To respect someone is to love, protect, and defend them.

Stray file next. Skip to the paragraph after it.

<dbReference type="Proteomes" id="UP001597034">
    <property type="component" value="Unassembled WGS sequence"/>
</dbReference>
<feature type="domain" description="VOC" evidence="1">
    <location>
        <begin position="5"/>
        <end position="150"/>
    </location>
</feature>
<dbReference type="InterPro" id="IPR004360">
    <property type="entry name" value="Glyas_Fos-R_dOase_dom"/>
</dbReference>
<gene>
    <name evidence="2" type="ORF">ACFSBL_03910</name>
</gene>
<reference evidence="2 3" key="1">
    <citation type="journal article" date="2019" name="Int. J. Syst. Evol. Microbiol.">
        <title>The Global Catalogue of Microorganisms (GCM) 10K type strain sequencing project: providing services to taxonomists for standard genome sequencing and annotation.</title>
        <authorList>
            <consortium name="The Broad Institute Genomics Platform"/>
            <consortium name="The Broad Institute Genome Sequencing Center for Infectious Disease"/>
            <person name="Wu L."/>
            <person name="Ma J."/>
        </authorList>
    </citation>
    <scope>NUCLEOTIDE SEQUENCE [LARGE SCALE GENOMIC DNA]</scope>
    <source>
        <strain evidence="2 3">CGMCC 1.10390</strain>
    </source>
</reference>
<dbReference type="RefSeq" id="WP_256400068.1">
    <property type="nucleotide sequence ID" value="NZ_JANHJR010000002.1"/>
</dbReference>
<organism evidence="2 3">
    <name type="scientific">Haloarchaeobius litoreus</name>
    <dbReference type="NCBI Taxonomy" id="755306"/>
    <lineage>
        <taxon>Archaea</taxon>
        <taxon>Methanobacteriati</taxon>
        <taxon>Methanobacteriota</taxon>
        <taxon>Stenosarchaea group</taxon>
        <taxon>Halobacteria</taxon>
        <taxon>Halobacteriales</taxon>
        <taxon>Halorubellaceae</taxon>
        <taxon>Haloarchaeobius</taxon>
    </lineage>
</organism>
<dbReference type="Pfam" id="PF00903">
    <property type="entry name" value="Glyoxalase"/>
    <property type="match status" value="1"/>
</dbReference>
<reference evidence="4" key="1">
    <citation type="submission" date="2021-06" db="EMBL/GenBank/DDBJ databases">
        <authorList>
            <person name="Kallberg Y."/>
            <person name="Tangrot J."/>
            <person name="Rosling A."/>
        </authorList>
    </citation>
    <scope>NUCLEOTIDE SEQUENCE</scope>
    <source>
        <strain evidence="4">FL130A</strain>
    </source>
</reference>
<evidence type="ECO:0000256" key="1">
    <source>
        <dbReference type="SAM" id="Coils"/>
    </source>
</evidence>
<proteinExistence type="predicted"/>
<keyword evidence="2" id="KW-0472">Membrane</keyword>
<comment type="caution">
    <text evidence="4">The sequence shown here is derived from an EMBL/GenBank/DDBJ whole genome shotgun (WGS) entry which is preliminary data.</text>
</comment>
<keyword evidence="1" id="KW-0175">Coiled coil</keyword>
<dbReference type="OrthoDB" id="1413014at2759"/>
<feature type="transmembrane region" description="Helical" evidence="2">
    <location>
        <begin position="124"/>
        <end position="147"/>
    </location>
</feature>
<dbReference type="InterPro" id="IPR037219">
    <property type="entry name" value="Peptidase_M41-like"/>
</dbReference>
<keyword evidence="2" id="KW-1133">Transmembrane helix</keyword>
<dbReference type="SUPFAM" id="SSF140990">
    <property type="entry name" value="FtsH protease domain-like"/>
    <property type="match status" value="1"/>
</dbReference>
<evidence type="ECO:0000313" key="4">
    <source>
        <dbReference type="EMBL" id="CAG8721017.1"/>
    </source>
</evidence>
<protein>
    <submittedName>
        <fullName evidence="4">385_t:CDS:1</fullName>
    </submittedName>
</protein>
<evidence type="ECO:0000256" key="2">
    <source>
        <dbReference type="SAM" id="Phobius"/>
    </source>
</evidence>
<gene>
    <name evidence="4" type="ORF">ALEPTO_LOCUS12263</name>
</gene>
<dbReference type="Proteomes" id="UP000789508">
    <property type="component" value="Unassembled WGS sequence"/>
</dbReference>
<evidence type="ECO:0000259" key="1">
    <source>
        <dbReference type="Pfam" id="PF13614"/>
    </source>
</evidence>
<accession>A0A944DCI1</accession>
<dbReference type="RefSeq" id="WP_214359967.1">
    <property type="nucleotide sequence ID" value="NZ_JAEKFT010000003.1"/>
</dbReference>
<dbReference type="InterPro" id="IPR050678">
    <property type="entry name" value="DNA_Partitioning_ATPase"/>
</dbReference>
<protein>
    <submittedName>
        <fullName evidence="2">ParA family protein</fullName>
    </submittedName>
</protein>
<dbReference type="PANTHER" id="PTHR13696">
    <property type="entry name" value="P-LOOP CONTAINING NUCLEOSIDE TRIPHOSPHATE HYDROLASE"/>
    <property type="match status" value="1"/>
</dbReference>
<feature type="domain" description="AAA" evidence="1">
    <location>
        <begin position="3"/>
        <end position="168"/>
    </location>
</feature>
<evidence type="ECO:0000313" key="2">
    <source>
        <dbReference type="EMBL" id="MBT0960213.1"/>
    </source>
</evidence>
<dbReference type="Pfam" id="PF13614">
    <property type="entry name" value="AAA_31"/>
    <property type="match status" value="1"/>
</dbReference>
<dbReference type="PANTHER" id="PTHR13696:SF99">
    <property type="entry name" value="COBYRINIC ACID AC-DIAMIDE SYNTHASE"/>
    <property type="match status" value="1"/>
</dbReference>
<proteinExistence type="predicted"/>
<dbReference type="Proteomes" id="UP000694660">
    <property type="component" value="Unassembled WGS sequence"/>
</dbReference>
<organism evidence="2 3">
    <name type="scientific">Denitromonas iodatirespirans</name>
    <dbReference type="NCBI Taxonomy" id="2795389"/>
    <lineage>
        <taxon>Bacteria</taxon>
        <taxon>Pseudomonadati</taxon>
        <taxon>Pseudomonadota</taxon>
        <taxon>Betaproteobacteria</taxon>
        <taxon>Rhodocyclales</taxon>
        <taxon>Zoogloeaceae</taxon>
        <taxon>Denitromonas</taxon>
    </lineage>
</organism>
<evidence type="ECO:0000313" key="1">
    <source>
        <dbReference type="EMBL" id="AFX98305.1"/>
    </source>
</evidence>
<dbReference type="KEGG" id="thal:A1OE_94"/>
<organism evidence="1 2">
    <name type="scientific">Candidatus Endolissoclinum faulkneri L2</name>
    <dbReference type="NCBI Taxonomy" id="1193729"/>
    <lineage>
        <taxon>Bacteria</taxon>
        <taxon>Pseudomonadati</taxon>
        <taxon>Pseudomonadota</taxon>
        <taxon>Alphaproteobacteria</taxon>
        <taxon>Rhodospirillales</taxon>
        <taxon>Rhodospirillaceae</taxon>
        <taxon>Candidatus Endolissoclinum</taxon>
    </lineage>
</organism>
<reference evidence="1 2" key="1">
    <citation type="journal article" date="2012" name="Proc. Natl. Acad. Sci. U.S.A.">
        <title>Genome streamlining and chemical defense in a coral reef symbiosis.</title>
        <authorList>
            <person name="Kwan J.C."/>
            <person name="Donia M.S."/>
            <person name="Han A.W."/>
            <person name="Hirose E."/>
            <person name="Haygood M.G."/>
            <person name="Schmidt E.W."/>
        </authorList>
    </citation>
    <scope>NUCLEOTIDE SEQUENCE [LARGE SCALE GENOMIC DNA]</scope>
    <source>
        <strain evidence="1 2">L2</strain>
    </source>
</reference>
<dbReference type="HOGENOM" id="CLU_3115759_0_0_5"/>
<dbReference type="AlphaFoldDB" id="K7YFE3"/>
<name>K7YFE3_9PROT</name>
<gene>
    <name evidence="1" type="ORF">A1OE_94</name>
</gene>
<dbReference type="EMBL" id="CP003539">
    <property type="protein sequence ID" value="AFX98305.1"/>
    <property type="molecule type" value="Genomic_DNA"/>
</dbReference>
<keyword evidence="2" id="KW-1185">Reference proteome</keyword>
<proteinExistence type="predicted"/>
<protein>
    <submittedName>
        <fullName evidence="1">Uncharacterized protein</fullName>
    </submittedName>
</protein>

Murder is a dishonorable act. India is a country with a diverse and rich cultural heritage. India's people respect and adhere to a wide range of customs, traditions, and civilizations. However, over the years, people have modified and even abandoned particular customs to become more convenient. The most prominent example is Sati, which is considered criminal by law. However, because people in each community have distinct mindsets, some people continue to practice certain heinous habits. The current case, Shakti Vahini V. U.O.I., involves a barbaric ritual in which a couple in love is slain in the name of honor killing because their family/local/community refused to approve for whatever reason, primarily based on caste or religion. In the guise of honor killing, it implies delving into the evil part of our culture. You can kill a 'he' or a 'her,' but you will never be able to kill their love. The Supreme Court declared in Shakti Vahini V. U.O.I. that asserting one's right to choose is an inseparable aspect of liberty and dignity. When one's power to choose is stifled in the name of class honor, and one's physical frame is treated with utter contempt, a chilling influence descends upon society's minds and bones. The 'Khap Panchayats' or any other such assembly has no right to take the law into their own hands, nor can they presume the character of the law-enforcing authority, as such power has not been granted to them by any legislation. The author personally admires the current case's decision and is convinced that it will significantly impact our society.